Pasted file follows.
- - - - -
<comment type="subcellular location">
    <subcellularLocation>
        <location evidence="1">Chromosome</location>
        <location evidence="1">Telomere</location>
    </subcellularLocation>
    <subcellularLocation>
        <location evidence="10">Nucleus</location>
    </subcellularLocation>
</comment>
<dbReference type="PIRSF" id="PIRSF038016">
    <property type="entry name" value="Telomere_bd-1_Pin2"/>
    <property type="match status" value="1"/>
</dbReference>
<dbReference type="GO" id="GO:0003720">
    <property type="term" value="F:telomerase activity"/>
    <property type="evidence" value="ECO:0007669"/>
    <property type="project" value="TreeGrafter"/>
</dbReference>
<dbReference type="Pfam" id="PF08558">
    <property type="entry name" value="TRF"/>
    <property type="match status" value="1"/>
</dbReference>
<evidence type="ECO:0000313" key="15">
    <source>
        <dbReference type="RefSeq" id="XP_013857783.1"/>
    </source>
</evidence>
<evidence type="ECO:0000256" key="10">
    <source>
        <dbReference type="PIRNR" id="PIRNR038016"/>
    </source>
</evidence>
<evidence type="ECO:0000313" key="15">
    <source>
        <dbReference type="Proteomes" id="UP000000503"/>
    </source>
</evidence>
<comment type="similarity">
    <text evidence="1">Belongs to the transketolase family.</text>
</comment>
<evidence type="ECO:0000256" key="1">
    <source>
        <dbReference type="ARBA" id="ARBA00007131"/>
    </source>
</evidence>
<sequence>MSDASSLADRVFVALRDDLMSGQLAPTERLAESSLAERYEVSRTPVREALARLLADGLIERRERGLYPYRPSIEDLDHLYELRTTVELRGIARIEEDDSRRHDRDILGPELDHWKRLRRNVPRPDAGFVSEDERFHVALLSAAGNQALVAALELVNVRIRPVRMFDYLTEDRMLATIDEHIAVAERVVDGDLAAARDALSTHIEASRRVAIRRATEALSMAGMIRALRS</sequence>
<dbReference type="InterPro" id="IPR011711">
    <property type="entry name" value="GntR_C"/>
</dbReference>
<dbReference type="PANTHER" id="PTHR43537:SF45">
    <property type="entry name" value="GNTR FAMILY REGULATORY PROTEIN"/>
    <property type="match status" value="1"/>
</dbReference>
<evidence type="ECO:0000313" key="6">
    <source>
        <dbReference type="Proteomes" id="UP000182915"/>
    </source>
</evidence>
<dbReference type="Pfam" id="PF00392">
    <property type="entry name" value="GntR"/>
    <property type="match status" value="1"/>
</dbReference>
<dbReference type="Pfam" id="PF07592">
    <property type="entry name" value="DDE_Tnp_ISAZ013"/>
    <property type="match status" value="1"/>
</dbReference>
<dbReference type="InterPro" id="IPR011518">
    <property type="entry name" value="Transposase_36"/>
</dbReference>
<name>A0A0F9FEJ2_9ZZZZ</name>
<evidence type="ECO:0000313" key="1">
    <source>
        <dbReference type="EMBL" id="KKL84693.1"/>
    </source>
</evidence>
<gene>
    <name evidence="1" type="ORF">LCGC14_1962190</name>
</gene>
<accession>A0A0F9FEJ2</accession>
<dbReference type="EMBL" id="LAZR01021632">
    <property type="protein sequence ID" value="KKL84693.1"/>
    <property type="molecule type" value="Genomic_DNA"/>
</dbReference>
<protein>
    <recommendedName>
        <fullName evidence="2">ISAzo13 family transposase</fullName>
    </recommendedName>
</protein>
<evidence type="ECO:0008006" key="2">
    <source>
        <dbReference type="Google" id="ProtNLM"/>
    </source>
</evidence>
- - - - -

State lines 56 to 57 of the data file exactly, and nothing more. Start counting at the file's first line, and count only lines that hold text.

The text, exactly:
        <dbReference type="Proteomes" id="UP000182915"/>
    </source>